What New Travel Habits Have Americans Formed Amid COVID-19?


Data taken from a new Momentive (formerly SurveyMonkey) survey has revealed some intriguing insights into how the American public is altering its approach to travel amid COVID-19 and highlights some trends that the industry should take into account while riding out the ongoing pandemic.

Among the study’s key findings was that more than half (51 percent) of vaccinated U.S. adults have booked travel within the last 18 months. Also, the number of vacation bookings has fallen slightly in recent months, with 38 percent of those who’d booked travel in the past year-and-a-half having done so one to three months ago, compared with 29 percent who’d done so within the past month.

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Coronaviruses are a large family of viruses that are common in many different species of animals, including camels, cattle, cats, and bats.

Variants and Vaccinations

The portion of the adult U.S. population that’s now fully vaccinated is 55.9 percent, according to the Reuters Vaccine Tracker tool, while 64.9 percent have received at least one dose of an approved vaccine protocol. Those who got the jab felt that had effectively reopened to them.

—Sixty-two percent of all those surveyed said they’re “more concerned” about traveling in today’s climate because of the Delta variant’s prominence.

—More than half (51 percent) of those who are vaccinated said they’d booked their travel within the past year-and-a-half, compared to only 39 percent of unvaccinated Americans who booked during the same period.

—Unvaccinated persons are nearly twice as likely as immunized individuals (40 percent vs. 24 percent) to say that COVID-19 hasn’t substantially changed their travel habits.

—A larger portion of vaccinated respondents (71 percent) said they’re more concerned about traveling now, due to the Delta variant, than the uninoculated, only 46 percent said the same. That’s a 25 percent difference measured between the two groups.


Woman getting vaccinated
Woman getting vaccinated. (photo via getty images / vgajic)

Pandemic-Prompted Travel Tendencies

Just how has the whole pandemic experience shifted people’s personal habits when it comes to travel? That’s another question that Momentive’s survey sought to answer.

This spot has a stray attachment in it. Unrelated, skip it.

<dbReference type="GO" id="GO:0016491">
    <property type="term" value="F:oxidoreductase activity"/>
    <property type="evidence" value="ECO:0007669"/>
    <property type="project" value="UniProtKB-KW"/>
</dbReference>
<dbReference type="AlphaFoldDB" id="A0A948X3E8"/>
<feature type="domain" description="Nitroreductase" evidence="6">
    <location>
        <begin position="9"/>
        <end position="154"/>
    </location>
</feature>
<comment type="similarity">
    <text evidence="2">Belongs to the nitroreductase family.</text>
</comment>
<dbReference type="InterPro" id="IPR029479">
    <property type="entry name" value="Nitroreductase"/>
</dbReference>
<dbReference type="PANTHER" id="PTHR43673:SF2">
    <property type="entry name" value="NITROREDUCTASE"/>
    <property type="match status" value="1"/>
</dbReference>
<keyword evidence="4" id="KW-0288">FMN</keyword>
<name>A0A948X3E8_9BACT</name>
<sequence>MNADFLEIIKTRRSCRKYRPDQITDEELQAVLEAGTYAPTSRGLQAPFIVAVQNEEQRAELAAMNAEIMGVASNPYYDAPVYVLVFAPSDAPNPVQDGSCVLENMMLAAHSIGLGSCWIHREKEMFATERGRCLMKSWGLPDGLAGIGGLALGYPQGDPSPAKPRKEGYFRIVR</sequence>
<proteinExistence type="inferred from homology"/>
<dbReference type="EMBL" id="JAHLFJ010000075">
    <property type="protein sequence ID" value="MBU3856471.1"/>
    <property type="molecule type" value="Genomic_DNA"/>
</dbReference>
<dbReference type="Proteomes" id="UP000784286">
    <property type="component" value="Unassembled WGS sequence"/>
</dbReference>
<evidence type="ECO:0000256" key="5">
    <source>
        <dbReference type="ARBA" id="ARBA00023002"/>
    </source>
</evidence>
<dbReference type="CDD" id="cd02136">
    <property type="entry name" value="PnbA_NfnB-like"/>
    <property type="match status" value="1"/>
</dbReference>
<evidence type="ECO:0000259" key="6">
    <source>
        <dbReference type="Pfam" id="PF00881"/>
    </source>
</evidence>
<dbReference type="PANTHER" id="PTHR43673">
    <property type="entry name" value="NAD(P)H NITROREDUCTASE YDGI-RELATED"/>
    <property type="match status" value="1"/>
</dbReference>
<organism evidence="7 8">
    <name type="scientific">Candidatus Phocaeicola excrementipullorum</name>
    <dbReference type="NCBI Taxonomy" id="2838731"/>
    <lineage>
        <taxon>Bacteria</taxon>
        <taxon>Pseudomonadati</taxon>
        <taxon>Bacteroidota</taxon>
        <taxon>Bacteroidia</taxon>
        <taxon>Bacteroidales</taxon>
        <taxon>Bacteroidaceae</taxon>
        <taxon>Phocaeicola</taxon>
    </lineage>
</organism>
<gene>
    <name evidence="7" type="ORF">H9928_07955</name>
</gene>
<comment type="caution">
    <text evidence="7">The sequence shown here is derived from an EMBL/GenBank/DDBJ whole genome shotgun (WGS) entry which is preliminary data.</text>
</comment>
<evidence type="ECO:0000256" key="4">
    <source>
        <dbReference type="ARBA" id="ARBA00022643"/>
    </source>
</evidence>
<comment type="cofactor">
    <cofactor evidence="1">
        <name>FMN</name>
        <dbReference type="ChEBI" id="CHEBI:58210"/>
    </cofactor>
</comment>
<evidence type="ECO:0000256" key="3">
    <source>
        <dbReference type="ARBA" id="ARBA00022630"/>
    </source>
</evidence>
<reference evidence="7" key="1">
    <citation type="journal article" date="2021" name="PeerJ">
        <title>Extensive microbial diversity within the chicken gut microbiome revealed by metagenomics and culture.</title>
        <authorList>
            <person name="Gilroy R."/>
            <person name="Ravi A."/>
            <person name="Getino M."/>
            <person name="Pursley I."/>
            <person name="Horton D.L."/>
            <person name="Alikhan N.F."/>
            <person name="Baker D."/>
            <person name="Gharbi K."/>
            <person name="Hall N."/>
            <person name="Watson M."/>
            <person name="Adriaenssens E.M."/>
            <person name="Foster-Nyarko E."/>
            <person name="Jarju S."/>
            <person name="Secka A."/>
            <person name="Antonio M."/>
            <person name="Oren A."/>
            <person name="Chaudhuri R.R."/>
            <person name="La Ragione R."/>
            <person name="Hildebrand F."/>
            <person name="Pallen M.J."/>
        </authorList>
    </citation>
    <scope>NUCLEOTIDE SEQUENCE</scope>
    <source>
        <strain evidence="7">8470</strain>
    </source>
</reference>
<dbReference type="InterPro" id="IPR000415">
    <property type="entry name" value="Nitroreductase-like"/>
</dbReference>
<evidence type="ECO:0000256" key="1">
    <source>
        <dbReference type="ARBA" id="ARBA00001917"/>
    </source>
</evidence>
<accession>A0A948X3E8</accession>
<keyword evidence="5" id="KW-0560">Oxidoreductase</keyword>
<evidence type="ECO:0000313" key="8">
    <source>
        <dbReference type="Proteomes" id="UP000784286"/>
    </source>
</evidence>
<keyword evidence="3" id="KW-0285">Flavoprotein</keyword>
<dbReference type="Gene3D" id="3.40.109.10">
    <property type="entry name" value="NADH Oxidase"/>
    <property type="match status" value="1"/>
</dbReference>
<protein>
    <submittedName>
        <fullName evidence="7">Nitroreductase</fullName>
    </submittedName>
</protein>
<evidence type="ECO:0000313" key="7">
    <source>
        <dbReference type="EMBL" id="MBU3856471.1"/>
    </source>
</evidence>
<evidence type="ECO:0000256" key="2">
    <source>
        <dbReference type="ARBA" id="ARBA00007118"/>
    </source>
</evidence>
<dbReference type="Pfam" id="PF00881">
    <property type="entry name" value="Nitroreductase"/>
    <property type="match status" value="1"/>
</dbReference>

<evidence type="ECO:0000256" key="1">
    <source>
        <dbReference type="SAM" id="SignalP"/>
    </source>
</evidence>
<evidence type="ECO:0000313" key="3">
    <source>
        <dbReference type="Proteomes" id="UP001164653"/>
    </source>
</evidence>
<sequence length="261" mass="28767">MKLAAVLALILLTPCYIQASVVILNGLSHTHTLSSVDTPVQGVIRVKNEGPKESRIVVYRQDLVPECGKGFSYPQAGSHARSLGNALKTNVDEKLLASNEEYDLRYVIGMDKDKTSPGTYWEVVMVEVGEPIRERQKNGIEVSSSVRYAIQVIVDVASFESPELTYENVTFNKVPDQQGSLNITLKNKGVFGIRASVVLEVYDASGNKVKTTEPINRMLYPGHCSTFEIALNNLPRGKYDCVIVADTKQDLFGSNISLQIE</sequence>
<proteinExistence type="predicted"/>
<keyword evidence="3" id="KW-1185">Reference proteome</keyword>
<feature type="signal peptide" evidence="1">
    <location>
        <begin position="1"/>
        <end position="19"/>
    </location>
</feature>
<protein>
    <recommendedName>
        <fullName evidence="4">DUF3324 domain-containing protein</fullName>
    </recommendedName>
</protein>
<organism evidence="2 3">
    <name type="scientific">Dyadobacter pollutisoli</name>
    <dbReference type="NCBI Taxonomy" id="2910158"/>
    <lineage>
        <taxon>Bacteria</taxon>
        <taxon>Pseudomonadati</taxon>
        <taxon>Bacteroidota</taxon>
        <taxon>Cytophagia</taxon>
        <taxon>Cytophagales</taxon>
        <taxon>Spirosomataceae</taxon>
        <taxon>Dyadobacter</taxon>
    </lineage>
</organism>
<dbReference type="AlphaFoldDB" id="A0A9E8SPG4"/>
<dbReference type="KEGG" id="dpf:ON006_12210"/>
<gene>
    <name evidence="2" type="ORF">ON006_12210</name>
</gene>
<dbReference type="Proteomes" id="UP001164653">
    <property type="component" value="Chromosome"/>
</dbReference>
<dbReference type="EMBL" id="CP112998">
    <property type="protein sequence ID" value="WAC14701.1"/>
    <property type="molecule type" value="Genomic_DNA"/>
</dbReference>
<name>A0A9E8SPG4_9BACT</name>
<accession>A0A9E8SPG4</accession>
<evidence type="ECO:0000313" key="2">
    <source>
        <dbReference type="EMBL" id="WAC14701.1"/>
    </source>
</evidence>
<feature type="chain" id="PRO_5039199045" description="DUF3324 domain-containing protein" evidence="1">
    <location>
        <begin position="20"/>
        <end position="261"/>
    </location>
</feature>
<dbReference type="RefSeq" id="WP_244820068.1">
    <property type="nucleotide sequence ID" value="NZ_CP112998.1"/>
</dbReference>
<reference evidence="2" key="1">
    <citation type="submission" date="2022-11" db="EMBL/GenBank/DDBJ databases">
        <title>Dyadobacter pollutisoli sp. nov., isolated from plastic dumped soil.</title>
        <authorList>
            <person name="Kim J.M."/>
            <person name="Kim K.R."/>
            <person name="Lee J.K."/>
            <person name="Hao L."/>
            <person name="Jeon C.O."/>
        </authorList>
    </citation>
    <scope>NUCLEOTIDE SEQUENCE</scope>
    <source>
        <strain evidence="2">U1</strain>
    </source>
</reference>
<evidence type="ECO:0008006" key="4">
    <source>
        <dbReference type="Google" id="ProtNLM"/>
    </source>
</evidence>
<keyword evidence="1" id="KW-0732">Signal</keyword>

—Seventy-one percent of respondents reporting having formed some sort of new travel-related habit amid the COVID-19 pandemic and some of them say they’ll be making those practices permanent.

• 35 percent plan to spend less money on their vacations

• 28 percent plan to travel more locally

• 20 percent will only be taking drive-to vacations

—Fifty-three percent said the pandemic made them realize that they can just enjoy vacationing locally or staying home altogether.

—34 percent of overall respondents said they now travel more locally because of the COVID-19 pandemic.

—Among those who have not booked any travel amid the pandemic, 39 percent said they want to make a habit of traveling locally in the future.


Airline passenger handing over travel documents
Airline passenger handing over travel documents. (photo via ake1150sb /iStock / Getty Images Plus)

Current Conditions

—One to three months ago, 72 percent of Americans were booking stays at hotels and vacation rentals, but that number has dropped to 61 percent made within the past month.

—Likewise, rental car reservations have decreased from a rate of 26 percent made between one and three months ago to only 20 percent made within the past month.

—Cruising is still being seen as the riskiest form of travel. Fifty-one percent of respondents ranked it among the top two travel activities associated with COVID-19 risk, followed by air travel (39 percent) and public transportation (38 percent). Road trips are still being perceived as the least risky mode of transportation, with 21 percent of survey participants selecting them as their first or second choice.


Family on a road trip in masks
Family on a road trip in masks (Photo courtesy Halfpoint/iStock/Getty Images Plus)

Travel Trend Trajectory

The survey findings suggest that nearly half (46 percent) of all U.S. adults have booked travel or accommodations during the course of the pandemic, with two-thirds (66 percent) of those bookings having been made within the past three months.

—Travelers between the ages of 18 and 34 are the most likely (58 percent) to have booked travel amid the pandemic, as opposed to people over the age of 65, who emerged as the least likely (27 percent) to have booked any travel or accommodations.

—Among respondents who’ve made travel reservations during the pandemic era, the peak time for bookings was one to three months ago (38 percent), but less so over the past month (29 percent). Only 18 percent had booked their travel between four and six months ago, while 16 percent made their reservations more than six months ago.

—Out of all age brackets, Millennials made up the greatest portion (35 percent) of those who’d booked their travel less than a month ago.

For more information, visit momentive.com.





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